Jaipur, India – A young girl studying in seventh standard grabbed a volunteer after a session on safe and unsafe touch and was curious to know what does ‘Rape’ mean? Though there was no mention of ‘Rape’ anywhere during the dialogue with children as part of a massive citizen campaign ‘Sparsh’ (Touch), the innocent girl could relate it to the incidences which have been echoing quite often.
Indian media is replete with stories of gang rapes, brutal murders of minor girls after being raped, dumping of abused children, infants being sexually assaulted, and parents killed or harassed for taking recourse to the law or registering police case against the accused. While I am writing this, in front of me howls front page headlines juxtaposed ‘Father of 8 year Rape survivor Murdered after filing a case against accused’ and ’15 year Girl Raped, Jumped in a Well’. And, there is hardly any day when we don’t read such gruesome stories in some part of the country.
Not all cases invite candlelight marches or angry protests from civil society however. For this the victims need to be qualified for catching their eyeballs or fact finding exercise. Which means only when the victim belongs to a certain caste or religion, or the incident has happened in a state ruled by a certain political party, these organizations designed to hurl their slogans and venom at select few, will make a show, not otherwise. Their selective and professional activism has done harm beyond repair to the very concept of civic movement for social reforms.
India is on top of the list of nations in Child Sexual Abuse Imagery (CSAI) with more than 3.8 million reports originating from India. Internet pornography and abusive videos are considered a major cause of growing intensity of crimes and children are easy targets for sexual predators. India with a child population of approximately 37 percent and about 50 percent of children facing some kind of sexual abuse, we may disbelieve the extent of insensitivity permeating the entire system of justice and getting a close look will only reveal the truth.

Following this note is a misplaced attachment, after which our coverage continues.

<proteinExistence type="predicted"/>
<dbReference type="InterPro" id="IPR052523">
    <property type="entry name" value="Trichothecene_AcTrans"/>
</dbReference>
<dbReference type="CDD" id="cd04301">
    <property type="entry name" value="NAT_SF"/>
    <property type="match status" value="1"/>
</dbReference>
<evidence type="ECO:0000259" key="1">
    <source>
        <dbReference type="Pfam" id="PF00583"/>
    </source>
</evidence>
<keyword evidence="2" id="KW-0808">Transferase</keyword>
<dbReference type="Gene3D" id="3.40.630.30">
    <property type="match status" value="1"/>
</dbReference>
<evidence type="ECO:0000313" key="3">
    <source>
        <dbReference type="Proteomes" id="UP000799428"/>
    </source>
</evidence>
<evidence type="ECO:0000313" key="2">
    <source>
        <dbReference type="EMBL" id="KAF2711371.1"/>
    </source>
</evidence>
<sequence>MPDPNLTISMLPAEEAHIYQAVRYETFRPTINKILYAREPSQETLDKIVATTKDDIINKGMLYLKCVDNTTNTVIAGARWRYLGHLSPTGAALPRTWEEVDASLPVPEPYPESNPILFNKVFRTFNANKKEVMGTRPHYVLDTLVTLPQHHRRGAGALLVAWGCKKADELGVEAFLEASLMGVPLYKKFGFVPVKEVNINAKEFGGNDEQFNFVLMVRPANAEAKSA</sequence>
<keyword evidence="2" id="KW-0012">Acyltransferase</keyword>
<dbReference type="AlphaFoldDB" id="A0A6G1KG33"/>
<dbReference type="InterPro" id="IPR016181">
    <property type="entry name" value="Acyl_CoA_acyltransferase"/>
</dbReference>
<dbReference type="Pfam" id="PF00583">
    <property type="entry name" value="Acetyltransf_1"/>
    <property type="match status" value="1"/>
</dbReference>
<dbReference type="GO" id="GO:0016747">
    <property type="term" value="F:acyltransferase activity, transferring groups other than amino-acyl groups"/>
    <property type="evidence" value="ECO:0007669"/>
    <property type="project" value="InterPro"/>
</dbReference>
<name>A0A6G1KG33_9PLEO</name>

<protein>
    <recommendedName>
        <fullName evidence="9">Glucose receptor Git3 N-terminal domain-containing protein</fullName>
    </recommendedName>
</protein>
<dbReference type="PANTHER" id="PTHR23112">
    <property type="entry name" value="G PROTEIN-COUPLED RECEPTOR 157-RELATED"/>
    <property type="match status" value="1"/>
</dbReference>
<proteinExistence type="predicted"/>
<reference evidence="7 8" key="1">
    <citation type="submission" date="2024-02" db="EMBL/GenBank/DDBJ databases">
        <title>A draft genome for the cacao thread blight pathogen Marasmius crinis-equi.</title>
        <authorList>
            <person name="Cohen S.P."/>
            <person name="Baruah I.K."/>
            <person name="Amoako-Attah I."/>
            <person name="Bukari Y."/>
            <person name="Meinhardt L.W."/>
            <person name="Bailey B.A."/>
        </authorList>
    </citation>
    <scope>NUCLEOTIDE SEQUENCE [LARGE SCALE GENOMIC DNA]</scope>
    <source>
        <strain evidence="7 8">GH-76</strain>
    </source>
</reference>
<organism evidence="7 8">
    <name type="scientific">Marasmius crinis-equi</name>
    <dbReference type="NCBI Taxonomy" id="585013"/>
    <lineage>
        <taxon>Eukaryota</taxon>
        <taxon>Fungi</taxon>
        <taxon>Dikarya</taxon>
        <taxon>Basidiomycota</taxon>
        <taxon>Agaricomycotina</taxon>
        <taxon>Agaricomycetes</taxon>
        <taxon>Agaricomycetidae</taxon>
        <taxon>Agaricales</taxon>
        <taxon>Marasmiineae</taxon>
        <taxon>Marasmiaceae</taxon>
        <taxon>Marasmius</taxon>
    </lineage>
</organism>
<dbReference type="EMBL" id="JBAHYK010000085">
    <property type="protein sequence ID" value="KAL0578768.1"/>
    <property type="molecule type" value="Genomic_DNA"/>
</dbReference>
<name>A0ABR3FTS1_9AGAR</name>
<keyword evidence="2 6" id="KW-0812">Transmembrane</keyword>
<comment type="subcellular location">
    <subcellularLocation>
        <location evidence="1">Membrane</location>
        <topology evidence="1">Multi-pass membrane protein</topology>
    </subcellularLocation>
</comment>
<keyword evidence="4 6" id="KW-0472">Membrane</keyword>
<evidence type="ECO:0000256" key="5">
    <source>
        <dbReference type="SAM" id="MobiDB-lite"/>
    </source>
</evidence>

Recently, Chief Justice of India Ranjan Gogoi suo motu picked the matter of sexual offenses against children on a PIL finding it urgent after it came to his knowledge that between January to July this year (2019) there were 24 thousand cases reported of this nature where first information report was filed by the police but trial was initiated in 6449 cases and only 911 cases could have final disposal. His appeal for ‘zero tolerance’ for such crimes needs serious strategy and speedy actions.
National – International agencies entrusted with the tasks of child safety facilitate dialogue between various stakeholders and present perspectives on the issue. Their job ends there as they all operate in a rigid frame amid bureaucratic complexities. And, despite all these efforts, safe spaces for children are shrinking fast. One of the speakers at one such conference on ‘Violence against Children’ portrayed how child friendly police stations have painted walls with colors and cartoons and created toy zones to catch visual attention. But this has not changed the behavior of police toward children. He suggested that victimized children and their families do not come to the police station to play, but to seek timely punishment for the criminal or seek protection cover from them.